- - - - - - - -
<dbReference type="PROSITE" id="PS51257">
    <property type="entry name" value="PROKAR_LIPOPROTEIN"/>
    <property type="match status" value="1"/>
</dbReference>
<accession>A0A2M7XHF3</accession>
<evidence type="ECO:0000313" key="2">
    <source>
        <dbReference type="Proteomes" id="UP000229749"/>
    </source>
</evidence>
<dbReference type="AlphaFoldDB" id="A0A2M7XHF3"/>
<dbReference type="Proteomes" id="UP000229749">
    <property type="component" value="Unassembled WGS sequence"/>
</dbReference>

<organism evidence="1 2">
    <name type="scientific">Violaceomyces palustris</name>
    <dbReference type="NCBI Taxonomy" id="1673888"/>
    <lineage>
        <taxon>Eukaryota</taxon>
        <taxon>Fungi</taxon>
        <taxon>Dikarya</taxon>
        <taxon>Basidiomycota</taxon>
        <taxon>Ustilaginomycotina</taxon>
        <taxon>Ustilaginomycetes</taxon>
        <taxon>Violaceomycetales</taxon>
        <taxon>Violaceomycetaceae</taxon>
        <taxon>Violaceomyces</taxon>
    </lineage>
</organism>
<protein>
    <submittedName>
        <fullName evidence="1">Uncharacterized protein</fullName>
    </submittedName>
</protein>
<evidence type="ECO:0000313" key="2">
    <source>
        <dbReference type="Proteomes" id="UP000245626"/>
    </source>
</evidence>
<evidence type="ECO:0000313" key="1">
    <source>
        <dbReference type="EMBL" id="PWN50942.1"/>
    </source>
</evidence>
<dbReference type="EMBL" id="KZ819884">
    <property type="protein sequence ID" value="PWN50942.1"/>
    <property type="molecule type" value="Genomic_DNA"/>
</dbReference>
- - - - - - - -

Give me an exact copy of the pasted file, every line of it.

<dbReference type="PROSITE" id="PS51257">
    <property type="entry name" value="PROKAR_LIPOPROTEIN"/>
    <property type="match status" value="1"/>
</dbReference>
<accession>A0A2M7XHF3</accession>
<evidence type="ECO:0000313" key="2">
    <source>
        <dbReference type="Proteomes" id="UP000229749"/>
    </source>
</evidence>
<dbReference type="AlphaFoldDB" id="A0A2M7XHF3"/>
<dbReference type="Proteomes" id="UP000229749">
    <property type="component" value="Unassembled WGS sequence"/>
</dbReference>

<organism evidence="1 2">
    <name type="scientific">Violaceomyces palustris</name>
    <dbReference type="NCBI Taxonomy" id="1673888"/>
    <lineage>
        <taxon>Eukaryota</taxon>
        <taxon>Fungi</taxon>
        <taxon>Dikarya</taxon>
        <taxon>Basidiomycota</taxon>
        <taxon>Ustilaginomycotina</taxon>
        <taxon>Ustilaginomycetes</taxon>
        <taxon>Violaceomycetales</taxon>
        <taxon>Violaceomycetaceae</taxon>
        <taxon>Violaceomyces</taxon>
    </lineage>
</organism>
<protein>
    <submittedName>
        <fullName evidence="1">Uncharacterized protein</fullName>
    </submittedName>
</protein>
<evidence type="ECO:0000313" key="2">
    <source>
        <dbReference type="Proteomes" id="UP000245626"/>
    </source>
</evidence>
<evidence type="ECO:0000313" key="1">
    <source>
        <dbReference type="EMBL" id="PWN50942.1"/>
    </source>
</evidence>
<dbReference type="EMBL" id="KZ819884">
    <property type="protein sequence ID" value="PWN50942.1"/>
    <property type="molecule type" value="Genomic_DNA"/>
</dbReference>